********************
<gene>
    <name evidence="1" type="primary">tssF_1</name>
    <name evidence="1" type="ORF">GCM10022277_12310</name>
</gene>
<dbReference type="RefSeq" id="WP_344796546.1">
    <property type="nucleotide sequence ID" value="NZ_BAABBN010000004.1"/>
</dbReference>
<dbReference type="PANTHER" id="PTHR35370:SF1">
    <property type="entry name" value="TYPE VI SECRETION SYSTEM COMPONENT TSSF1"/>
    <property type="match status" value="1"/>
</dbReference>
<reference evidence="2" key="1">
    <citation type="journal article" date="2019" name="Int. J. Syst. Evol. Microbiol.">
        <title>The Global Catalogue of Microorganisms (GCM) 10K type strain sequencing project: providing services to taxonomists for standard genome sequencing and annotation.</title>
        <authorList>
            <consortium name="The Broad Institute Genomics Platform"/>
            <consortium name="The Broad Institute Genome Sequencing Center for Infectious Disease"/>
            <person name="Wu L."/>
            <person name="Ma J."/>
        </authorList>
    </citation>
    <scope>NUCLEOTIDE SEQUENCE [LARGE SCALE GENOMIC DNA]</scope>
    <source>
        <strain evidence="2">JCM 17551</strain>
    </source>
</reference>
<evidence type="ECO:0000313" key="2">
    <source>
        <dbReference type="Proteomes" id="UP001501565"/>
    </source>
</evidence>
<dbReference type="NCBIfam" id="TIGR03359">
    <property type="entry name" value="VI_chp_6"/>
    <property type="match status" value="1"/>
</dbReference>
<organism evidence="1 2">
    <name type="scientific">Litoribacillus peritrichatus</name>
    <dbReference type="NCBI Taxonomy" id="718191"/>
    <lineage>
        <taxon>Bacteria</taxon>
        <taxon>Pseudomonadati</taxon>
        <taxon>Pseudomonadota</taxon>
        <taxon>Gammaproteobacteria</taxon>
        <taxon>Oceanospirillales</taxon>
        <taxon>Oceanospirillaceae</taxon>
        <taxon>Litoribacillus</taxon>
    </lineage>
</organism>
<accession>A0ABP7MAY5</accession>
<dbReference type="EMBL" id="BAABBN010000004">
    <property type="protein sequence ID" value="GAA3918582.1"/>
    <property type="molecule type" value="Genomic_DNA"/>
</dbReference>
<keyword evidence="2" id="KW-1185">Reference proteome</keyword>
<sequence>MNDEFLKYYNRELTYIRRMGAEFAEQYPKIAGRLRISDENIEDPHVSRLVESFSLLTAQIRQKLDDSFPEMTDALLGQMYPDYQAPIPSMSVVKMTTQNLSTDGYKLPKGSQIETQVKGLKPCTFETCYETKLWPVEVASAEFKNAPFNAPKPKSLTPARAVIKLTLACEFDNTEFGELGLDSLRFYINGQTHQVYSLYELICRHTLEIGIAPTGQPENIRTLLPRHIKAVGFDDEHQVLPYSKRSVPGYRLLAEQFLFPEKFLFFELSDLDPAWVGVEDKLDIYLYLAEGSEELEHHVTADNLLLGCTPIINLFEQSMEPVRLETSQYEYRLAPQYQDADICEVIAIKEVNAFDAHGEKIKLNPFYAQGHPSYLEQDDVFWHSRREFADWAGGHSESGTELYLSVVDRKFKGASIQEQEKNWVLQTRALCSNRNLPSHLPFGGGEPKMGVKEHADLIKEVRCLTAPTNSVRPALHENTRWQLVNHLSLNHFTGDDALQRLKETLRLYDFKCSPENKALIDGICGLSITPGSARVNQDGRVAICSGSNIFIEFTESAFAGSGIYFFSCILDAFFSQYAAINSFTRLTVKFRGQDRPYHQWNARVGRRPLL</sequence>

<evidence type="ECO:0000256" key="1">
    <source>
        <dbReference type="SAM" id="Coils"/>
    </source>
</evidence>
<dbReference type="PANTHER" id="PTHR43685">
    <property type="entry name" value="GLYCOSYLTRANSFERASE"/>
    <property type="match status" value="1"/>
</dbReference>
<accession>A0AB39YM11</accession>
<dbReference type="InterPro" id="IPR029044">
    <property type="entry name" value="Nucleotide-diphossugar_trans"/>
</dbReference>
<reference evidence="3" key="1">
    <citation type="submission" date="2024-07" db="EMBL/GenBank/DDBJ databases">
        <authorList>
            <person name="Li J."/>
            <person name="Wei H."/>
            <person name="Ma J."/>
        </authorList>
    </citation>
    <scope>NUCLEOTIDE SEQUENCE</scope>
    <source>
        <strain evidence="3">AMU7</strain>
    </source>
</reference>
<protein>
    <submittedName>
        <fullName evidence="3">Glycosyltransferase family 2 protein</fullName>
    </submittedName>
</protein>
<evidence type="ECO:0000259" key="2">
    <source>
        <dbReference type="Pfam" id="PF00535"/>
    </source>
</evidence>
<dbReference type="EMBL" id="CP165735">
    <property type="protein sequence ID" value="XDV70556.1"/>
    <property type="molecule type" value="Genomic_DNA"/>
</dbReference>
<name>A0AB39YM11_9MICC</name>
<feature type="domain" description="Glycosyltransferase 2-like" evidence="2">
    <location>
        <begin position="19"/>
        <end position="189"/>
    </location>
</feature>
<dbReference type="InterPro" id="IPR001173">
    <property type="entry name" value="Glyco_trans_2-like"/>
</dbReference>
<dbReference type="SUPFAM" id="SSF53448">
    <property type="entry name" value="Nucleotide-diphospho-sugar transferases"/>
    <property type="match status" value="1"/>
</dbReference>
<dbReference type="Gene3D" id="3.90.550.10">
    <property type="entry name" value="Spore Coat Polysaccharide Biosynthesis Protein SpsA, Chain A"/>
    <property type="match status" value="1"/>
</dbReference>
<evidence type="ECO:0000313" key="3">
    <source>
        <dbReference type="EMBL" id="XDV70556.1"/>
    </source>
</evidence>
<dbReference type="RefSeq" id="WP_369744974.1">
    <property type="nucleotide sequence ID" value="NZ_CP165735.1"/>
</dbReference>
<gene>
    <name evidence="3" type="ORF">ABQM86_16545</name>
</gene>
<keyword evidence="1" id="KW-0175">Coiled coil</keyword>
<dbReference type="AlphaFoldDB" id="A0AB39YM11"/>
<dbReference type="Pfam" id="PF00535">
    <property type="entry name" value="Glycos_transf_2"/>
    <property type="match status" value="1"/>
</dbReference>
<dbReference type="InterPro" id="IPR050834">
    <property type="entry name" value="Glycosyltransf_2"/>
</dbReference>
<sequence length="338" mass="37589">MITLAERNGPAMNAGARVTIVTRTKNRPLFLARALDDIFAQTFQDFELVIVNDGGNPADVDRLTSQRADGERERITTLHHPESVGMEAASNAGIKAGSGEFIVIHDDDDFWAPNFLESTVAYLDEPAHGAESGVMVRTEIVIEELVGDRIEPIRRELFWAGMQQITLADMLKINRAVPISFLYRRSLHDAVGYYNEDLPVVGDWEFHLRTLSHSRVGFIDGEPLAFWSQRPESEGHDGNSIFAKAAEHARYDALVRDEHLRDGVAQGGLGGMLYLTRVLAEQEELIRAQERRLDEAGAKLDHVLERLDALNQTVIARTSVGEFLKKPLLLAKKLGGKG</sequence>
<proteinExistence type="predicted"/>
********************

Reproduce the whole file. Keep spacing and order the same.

<gene>
    <name evidence="1" type="primary">tssF_1</name>
    <name evidence="1" type="ORF">GCM10022277_12310</name>
</gene>
<dbReference type="RefSeq" id="WP_344796546.1">
    <property type="nucleotide sequence ID" value="NZ_BAABBN010000004.1"/>
</dbReference>
<dbReference type="PANTHER" id="PTHR35370:SF1">
    <property type="entry name" value="TYPE VI SECRETION SYSTEM COMPONENT TSSF1"/>
    <property type="match status" value="1"/>
</dbReference>
<reference evidence="2" key="1">
    <citation type="journal article" date="2019" name="Int. J. Syst. Evol. Microbiol.">
        <title>The Global Catalogue of Microorganisms (GCM) 10K type strain sequencing project: providing services to taxonomists for standard genome sequencing and annotation.</title>
        <authorList>
            <consortium name="The Broad Institute Genomics Platform"/>
            <consortium name="The Broad Institute Genome Sequencing Center for Infectious Disease"/>
            <person name="Wu L."/>
            <person name="Ma J."/>
        </authorList>
    </citation>
    <scope>NUCLEOTIDE SEQUENCE [LARGE SCALE GENOMIC DNA]</scope>
    <source>
        <strain evidence="2">JCM 17551</strain>
    </source>
</reference>
<evidence type="ECO:0000313" key="2">
    <source>
        <dbReference type="Proteomes" id="UP001501565"/>
    </source>
</evidence>
<dbReference type="NCBIfam" id="TIGR03359">
    <property type="entry name" value="VI_chp_6"/>
    <property type="match status" value="1"/>
</dbReference>
<organism evidence="1 2">
    <name type="scientific">Litoribacillus peritrichatus</name>
    <dbReference type="NCBI Taxonomy" id="718191"/>
    <lineage>
        <taxon>Bacteria</taxon>
        <taxon>Pseudomonadati</taxon>
        <taxon>Pseudomonadota</taxon>
        <taxon>Gammaproteobacteria</taxon>
        <taxon>Oceanospirillales</taxon>
        <taxon>Oceanospirillaceae</taxon>
        <taxon>Litoribacillus</taxon>
    </lineage>
</organism>
<accession>A0ABP7MAY5</accession>
<dbReference type="EMBL" id="BAABBN010000004">
    <property type="protein sequence ID" value="GAA3918582.1"/>
    <property type="molecule type" value="Genomic_DNA"/>
</dbReference>
<keyword evidence="2" id="KW-1185">Reference proteome</keyword>
<sequence>MNDEFLKYYNRELTYIRRMGAEFAEQYPKIAGRLRISDENIEDPHVSRLVESFSLLTAQIRQKLDDSFPEMTDALLGQMYPDYQAPIPSMSVVKMTTQNLSTDGYKLPKGSQIETQVKGLKPCTFETCYETKLWPVEVASAEFKNAPFNAPKPKSLTPARAVIKLTLACEFDNTEFGELGLDSLRFYINGQTHQVYSLYELICRHTLEIGIAPTGQPENIRTLLPRHIKAVGFDDEHQVLPYSKRSVPGYRLLAEQFLFPEKFLFFELSDLDPAWVGVEDKLDIYLYLAEGSEELEHHVTADNLLLGCTPIINLFEQSMEPVRLETSQYEYRLAPQYQDADICEVIAIKEVNAFDAHGEKIKLNPFYAQGHPSYLEQDDVFWHSRREFADWAGGHSESGTELYLSVVDRKFKGASIQEQEKNWVLQTRALCSNRNLPSHLPFGGGEPKMGVKEHADLIKEVRCLTAPTNSVRPALHENTRWQLVNHLSLNHFTGDDALQRLKETLRLYDFKCSPENKALIDGICGLSITPGSARVNQDGRVAICSGSNIFIEFTESAFAGSGIYFFSCILDAFFSQYAAINSFTRLTVKFRGQDRPYHQWNARVGRRPLL</sequence>

<evidence type="ECO:0000256" key="1">
    <source>
        <dbReference type="SAM" id="Coils"/>
    </source>
</evidence>
<dbReference type="PANTHER" id="PTHR43685">
    <property type="entry name" value="GLYCOSYLTRANSFERASE"/>
    <property type="match status" value="1"/>
</dbReference>
<accession>A0AB39YM11</accession>
<dbReference type="InterPro" id="IPR029044">
    <property type="entry name" value="Nucleotide-diphossugar_trans"/>
</dbReference>
<reference evidence="3" key="1">
    <citation type="submission" date="2024-07" db="EMBL/GenBank/DDBJ databases">
        <authorList>
            <person name="Li J."/>
            <person name="Wei H."/>
            <person name="Ma J."/>
        </authorList>
    </citation>
    <scope>NUCLEOTIDE SEQUENCE</scope>
    <source>
        <strain evidence="3">AMU7</strain>
    </source>
</reference>
<protein>
    <submittedName>
        <fullName evidence="3">Glycosyltransferase family 2 protein</fullName>
    </submittedName>
</protein>
<evidence type="ECO:0000259" key="2">
    <source>
        <dbReference type="Pfam" id="PF00535"/>
    </source>
</evidence>
<dbReference type="EMBL" id="CP165735">
    <property type="protein sequence ID" value="XDV70556.1"/>
    <property type="molecule type" value="Genomic_DNA"/>
</dbReference>
<name>A0AB39YM11_9MICC</name>
<feature type="domain" description="Glycosyltransferase 2-like" evidence="2">
    <location>
        <begin position="19"/>
        <end position="189"/>
    </location>
</feature>
<dbReference type="InterPro" id="IPR001173">
    <property type="entry name" value="Glyco_trans_2-like"/>
</dbReference>
<dbReference type="SUPFAM" id="SSF53448">
    <property type="entry name" value="Nucleotide-diphospho-sugar transferases"/>
    <property type="match status" value="1"/>
</dbReference>
<dbReference type="Gene3D" id="3.90.550.10">
    <property type="entry name" value="Spore Coat Polysaccharide Biosynthesis Protein SpsA, Chain A"/>
    <property type="match status" value="1"/>
</dbReference>
<evidence type="ECO:0000313" key="3">
    <source>
        <dbReference type="EMBL" id="XDV70556.1"/>
    </source>
</evidence>
<dbReference type="RefSeq" id="WP_369744974.1">
    <property type="nucleotide sequence ID" value="NZ_CP165735.1"/>
</dbReference>
<gene>
    <name evidence="3" type="ORF">ABQM86_16545</name>
</gene>
<keyword evidence="1" id="KW-0175">Coiled coil</keyword>
<dbReference type="AlphaFoldDB" id="A0AB39YM11"/>
<dbReference type="Pfam" id="PF00535">
    <property type="entry name" value="Glycos_transf_2"/>
    <property type="match status" value="1"/>
</dbReference>
<dbReference type="InterPro" id="IPR050834">
    <property type="entry name" value="Glycosyltransf_2"/>
</dbReference>
<sequence length="338" mass="37589">MITLAERNGPAMNAGARVTIVTRTKNRPLFLARALDDIFAQTFQDFELVIVNDGGNPADVDRLTSQRADGERERITTLHHPESVGMEAASNAGIKAGSGEFIVIHDDDDFWAPNFLESTVAYLDEPAHGAESGVMVRTEIVIEELVGDRIEPIRRELFWAGMQQITLADMLKINRAVPISFLYRRSLHDAVGYYNEDLPVVGDWEFHLRTLSHSRVGFIDGEPLAFWSQRPESEGHDGNSIFAKAAEHARYDALVRDEHLRDGVAQGGLGGMLYLTRVLAEQEELIRAQERRLDEAGAKLDHVLERLDALNQTVIARTSVGEFLKKPLLLAKKLGGKG</sequence>
<proteinExistence type="predicted"/>